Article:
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Saudi Arabia's execution of 47 terrorists including a prominent Iranian cleric has touched sensitive nerves in the Middle East. Regional stability is being threatened over the Sunni kingdom's move as furious Shia inclined Iran – not the nation to bow under pressure – has reacted strongly.
A diplomatic spat has started between the two Middle East powerhouses as Tehran and Riyadh have summoned each other's envoys to convey their anger. The regional heavyweights are known for their rivalry, but the execution of Shia religious leader Nimr al-Nimr and Faris al-Zahrani, an al-Qaeda convict, have escalated differences between the two countries. Nimr, was instrumental in anti-government protests in eastern parts of Saudi Arabia and was convicted on terrorism charges.
Following Iran's stinging response to the executions, the Islamic kingdom's foreign ministry spokesperson issued a statement saying: "The Iranian regime is the last regime in the world that could accuse others of supporting terrorism, considering that [Iran] is a state that sponsors terror, and is condemned by the United Nations and many countries."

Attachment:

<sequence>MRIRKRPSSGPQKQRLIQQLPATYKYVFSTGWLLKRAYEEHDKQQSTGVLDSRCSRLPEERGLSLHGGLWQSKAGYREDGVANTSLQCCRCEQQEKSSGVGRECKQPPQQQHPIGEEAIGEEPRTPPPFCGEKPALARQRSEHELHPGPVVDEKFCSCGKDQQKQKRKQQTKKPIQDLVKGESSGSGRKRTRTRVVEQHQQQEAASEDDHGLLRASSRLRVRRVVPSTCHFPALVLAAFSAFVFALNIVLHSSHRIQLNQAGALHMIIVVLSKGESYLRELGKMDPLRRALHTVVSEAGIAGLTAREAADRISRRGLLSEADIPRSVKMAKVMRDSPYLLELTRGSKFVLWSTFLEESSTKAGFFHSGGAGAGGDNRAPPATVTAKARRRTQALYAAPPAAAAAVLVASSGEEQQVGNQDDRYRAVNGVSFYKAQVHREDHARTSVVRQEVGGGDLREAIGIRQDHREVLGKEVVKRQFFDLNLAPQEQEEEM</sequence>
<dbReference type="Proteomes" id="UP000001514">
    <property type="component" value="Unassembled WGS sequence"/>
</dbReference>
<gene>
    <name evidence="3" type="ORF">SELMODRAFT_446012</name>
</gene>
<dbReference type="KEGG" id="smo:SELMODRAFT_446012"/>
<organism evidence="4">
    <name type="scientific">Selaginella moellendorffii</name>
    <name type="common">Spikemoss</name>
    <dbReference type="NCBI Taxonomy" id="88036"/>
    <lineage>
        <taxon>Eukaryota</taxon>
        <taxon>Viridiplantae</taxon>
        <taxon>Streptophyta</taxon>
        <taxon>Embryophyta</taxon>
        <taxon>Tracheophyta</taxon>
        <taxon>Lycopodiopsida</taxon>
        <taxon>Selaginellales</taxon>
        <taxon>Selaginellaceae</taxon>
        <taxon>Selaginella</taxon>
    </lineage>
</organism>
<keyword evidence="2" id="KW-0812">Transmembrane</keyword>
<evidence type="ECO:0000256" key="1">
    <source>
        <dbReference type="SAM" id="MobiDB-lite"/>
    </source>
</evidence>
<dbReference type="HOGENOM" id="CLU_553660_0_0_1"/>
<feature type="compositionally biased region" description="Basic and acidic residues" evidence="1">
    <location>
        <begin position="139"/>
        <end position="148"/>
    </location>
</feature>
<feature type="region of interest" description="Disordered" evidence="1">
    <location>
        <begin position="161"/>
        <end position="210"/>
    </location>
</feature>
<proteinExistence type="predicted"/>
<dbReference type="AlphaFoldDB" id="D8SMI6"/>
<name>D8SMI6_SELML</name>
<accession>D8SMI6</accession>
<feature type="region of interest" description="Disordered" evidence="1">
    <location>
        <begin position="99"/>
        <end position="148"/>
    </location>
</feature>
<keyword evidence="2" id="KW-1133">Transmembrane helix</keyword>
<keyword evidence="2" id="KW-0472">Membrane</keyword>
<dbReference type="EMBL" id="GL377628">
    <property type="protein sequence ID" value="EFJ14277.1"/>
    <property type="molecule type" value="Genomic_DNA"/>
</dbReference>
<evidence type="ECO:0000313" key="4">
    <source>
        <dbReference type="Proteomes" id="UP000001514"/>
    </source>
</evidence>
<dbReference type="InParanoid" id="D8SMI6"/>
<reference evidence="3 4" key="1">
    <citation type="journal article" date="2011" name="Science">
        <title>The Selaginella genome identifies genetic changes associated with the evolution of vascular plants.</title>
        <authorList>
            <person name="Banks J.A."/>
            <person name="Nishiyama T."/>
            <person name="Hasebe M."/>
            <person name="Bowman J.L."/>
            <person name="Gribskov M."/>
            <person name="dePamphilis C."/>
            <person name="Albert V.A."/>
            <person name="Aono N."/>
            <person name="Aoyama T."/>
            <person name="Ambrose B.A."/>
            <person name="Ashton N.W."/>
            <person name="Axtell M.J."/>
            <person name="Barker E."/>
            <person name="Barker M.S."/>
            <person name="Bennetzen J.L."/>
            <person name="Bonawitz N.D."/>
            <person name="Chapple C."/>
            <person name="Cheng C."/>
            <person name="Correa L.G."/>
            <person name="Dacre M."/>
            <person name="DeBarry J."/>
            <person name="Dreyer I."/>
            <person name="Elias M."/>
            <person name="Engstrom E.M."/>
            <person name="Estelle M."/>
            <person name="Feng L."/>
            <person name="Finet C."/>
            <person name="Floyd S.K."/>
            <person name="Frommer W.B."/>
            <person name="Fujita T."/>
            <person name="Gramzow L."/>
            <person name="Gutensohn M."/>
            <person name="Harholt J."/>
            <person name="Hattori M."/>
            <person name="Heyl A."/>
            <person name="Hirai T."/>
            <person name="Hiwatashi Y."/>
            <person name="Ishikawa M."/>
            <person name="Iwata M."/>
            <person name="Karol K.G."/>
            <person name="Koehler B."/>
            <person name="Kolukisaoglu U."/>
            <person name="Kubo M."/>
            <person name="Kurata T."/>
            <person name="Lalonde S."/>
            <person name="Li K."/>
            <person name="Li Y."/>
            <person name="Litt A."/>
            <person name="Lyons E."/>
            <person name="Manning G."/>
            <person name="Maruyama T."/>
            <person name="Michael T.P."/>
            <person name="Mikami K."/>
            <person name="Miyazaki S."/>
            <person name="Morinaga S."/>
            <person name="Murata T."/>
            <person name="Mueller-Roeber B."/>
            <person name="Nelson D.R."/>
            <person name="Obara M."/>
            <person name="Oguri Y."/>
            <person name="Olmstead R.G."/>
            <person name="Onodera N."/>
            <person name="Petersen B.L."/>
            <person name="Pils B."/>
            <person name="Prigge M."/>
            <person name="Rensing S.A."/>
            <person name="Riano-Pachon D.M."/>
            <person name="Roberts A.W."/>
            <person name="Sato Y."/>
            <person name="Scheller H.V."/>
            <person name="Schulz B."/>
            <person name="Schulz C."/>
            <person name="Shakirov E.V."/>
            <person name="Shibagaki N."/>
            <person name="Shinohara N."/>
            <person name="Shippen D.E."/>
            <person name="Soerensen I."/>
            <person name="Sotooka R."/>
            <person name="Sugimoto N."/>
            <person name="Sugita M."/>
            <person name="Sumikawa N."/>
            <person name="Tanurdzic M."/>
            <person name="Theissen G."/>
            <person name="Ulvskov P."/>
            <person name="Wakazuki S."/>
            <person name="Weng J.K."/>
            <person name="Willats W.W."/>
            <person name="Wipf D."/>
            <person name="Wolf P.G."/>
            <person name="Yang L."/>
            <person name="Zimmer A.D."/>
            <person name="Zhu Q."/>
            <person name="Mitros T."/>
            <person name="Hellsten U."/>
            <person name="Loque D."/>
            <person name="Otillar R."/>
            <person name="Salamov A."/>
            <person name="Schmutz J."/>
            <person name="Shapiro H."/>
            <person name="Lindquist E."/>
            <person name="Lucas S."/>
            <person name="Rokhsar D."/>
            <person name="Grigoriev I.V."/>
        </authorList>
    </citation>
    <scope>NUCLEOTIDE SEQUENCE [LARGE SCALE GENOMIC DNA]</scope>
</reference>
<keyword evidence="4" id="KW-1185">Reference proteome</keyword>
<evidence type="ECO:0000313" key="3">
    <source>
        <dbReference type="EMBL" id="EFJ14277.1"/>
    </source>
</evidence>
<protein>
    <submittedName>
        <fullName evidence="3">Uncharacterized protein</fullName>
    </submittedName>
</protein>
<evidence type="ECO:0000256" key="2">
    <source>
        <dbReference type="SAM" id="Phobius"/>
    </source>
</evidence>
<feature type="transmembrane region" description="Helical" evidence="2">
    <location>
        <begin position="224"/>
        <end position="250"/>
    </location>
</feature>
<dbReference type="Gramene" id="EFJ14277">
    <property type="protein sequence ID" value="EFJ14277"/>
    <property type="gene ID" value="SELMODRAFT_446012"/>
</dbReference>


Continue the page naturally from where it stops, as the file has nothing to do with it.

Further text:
The statement carried by the official Saudi Press Agency said: "Iran's regime has no shame as it rants on human rights matters, even after it executed hundreds of Iranians last year without a clear legal basis."
Shortly after the announcement of the executions, Iranian Supreme Leader Ayatollah Ali Khamenei's Twitter account posted a message reading: "Awakening is not suppressible." Iran's foreign ministry also said that Riyadh would "pay dearly" for its "irresponsible policies".
Amid snowballing crisis, global powers and bodies expressed serious concerns that the turn of events could have perilous repercussions in the Middle East, a region which is already under deadly conflict.
The US State Department spokesperson John Kirby said: "We are particularly concerned that the execution of prominent Shia cleric and political activist Nimr al-Nimr risks exacerbating sectarian tensions at a time when they urgently need to be reduced. In this context, we reiterate the need for leaders throughout the region to redouble efforts aimed at de-escalating regional tensions."
EU Foreign Policy chief Federica Mogherini echoed similar concerns insisting that Saudi executions could "further sectarian tensions that already bring so much damage to the entire region, with dangerous consequences".